Remembering Ella Fitzgerald
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ELLA FITZGERALD SINGING: The way you wear your hat. The way you sip your tea. The memory of all that, no, no, they can’t take that away from me. The way your smile just beams. The way you sing off key. The way you haunt my dreams. No, no, they can’t take that away from me. We may never never meet again on that bumpy road to love. Still, I’ll always, always keep the memory of the way you hold your knife, the way we danced till three, the way you changed my life, no, no, they can’t take that away from me. No, they can’t take that away from me.
JIM LEHRER: For more, here is Jeffrey Kaye of KCET-Los Angeles.
JEFFREY KAYE: Joining me now to talk about and to remember Ella Fitzgerald is singer Mel Torme. Mr. Torme, thank you very much for joining us.
MEL TORME, Singer: (Los Angeles) It’s a pleasure.
JEFFREY KAYE: You have described Ella Fitzgerald as the greatest singer on the planet.
MEL TORME: Absolutely.
JEFFREY KAYE: Those are powerful words. Why?
MEL TORME: Well, because she encompassed the kind of singing that dealt with jazz, that dealt with singing the popular song as only she could, and I felt that male or female, male or female, she was it. She was the best singer on the planet.
JEFFREY KAYE: You, as we were talking before, tell me that you pay tribute to her in every one of your shows. Why? Why do you do that? What has she meant to you?
MEL TORME: Well, she’s a path finder. She’s the leader. She recorded a song called “You Showed Me the Way.” And I think that’s a perfect epithet for her, the fact that she showed not only me but virtually every singer of worth that I can think of, she showed them the way.
JEFFREY KAYE: Meaning what?
MEL TORME: Meaning that she pioneered scat singing, she pioneered the kind of ballads that she sang with great heart, with great warmth, with great maturity, and consequently, we all leaned on her, we all said, okay, we’re following in your footsteps. You lead us on.
JEFFREY KAYE: Now, you say she pioneered scat singing. I hate to have to do this, but I’m sure there are some in our audience who may not know what scat singing is.
MEL TORME: Well, scat singing is the alter ego of what instrumentalists play–a tenor saxophone player, a trumpet player–when they improvise on their horns, scat singing is the implementation of the voice singing extemporaneously. And that’s what Ella did better than anybody ever.
JEFFREY KAYE: But she also had this tremendous versatility, didn’t she? I mean, jazz and blues and scat and pop and Beatles and country and western, and–
MEL TORME: Oh, yeah.
JEFFREY KAYE: –everything else.
MEL TORME: Ella could sing anything. She was at home singing any form of music, and she sang with great authority, which is kind of interesting. In other words, she never fumbled when she sang that kind of music.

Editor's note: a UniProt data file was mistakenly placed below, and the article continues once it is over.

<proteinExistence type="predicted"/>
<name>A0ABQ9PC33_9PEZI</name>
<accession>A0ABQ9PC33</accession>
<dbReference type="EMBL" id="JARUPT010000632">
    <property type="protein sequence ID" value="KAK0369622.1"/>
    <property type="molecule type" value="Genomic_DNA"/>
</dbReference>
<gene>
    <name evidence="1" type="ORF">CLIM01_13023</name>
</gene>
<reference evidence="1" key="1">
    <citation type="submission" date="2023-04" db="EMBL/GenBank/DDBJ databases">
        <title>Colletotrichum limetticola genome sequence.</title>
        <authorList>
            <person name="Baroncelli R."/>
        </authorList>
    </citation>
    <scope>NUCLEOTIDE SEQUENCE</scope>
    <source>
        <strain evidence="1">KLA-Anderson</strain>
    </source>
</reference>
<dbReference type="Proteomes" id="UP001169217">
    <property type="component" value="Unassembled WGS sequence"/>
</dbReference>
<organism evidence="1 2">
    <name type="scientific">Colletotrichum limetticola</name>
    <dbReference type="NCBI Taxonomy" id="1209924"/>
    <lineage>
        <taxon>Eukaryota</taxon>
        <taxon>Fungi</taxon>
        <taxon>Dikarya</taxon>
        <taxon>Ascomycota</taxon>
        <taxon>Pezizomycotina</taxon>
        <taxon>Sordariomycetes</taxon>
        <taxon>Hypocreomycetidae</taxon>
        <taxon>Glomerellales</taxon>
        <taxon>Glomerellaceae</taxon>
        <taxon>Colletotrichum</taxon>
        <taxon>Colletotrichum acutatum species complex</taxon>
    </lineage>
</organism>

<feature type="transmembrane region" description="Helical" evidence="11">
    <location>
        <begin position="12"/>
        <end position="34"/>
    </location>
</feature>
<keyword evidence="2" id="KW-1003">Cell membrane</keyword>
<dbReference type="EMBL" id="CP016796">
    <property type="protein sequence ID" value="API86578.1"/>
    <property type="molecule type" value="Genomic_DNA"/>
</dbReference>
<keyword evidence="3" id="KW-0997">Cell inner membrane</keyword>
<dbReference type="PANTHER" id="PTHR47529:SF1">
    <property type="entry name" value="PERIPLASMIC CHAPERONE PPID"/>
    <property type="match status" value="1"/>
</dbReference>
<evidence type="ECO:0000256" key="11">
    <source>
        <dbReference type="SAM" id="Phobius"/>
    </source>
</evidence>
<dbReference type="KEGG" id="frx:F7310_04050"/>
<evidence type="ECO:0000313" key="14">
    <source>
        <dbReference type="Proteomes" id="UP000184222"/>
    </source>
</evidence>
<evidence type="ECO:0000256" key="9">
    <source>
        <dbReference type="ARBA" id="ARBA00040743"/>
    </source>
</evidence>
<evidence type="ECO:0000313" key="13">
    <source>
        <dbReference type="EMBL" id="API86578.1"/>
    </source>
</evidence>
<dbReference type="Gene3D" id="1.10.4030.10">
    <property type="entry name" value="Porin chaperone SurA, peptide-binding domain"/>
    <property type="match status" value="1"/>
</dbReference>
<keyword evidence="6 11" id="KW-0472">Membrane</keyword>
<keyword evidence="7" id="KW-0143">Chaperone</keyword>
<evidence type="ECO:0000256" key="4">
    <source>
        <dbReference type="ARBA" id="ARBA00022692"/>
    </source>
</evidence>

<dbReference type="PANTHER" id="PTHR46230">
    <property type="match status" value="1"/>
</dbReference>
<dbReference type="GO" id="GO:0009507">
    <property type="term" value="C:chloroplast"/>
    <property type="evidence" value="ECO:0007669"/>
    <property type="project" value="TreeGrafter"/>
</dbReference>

JEFFREY KAYE: You first met her when?
MEL TORME: I met Ella when I was about 17 years old, and we’ve been friends ever since. I was, I was absolutely crazy about her. It was devastating to her about her passing, even though we all expected it, because she was quite a sick woman for a long time. But, you know, the actual news of her going is, is heartbreaking.
JEFFREY KAYE: Mm-hmm. How did she change professionally over, over the years?
MEL TORME: You know, she didn’t change a lot. Ella had a very wonderful quality. When she sang rhythm songs or scat, she had a kind of little girl quality. When you listened to her even in her fifties or sixties, Ella sounded like she was fourteen years old. And that was charming, charming. But she also turned around and when she sang the ballads, as I said, again, at the risk of being, uh, of repeating myself, she sang them with great authority. She sang them with great understanding, with great warmth, so she was a two-headed coin that way. She was a little girl/woman.
JEFFREY KAYE: Would you consider her a seminole figure? Did she influence others? I mean, she obviously has tremendous qualities, herself, but to what extent did she contribute to the form?
MEL TORME: Well, I can only tell you that she influenced me greatly. I mean, from the very beginning, when I started to sing seriously, jazz, Ella Fitzgerald was the role model. She was the person upon whom I looked, and, uh, I do think that she influenced a tremendous amount of singers, although there isn’t a singer today who has come along who can follow in her footsteps. I can’t point to one girl and say, ah, well, this girl will take up the banner and, you know, go through the field now that Ella’s gone.
JEFFREY KAYE: But when you say influence, what do you mean? You listened to her records and tried to ape her, tried to do what she did, or–
MEL TORME: Some people tried to ape her, although that was very difficult to do. I think mostly because of the approach that she took to singing that many girl singers said, I want to follow in those footsteps. Now that may be specious on my part. I may not be telling you precisely what they were doing.
JEFFREY KAYE: Mm-hmm.
MEL TORME: But they were from the standpoint of intonation–by that I mean singing in tune–from the standpoint of her swinging quality, uh, so many reasons that girls, girls particularly aped Ella–I’m not sure they aped her. I think that they merely hooked onto her and gleaned from Ella. They gleaned the good stuff from Ella.
JEFFREY KAYE: Good. And I guess we’ll be gleaning good stuff for years to come.
MEL TORME: Oh, boy, absolutely, absolutely.
JEFFREY KAYE: Mel Torme, thank you very much for joining us.
MEL TORME: Thank you.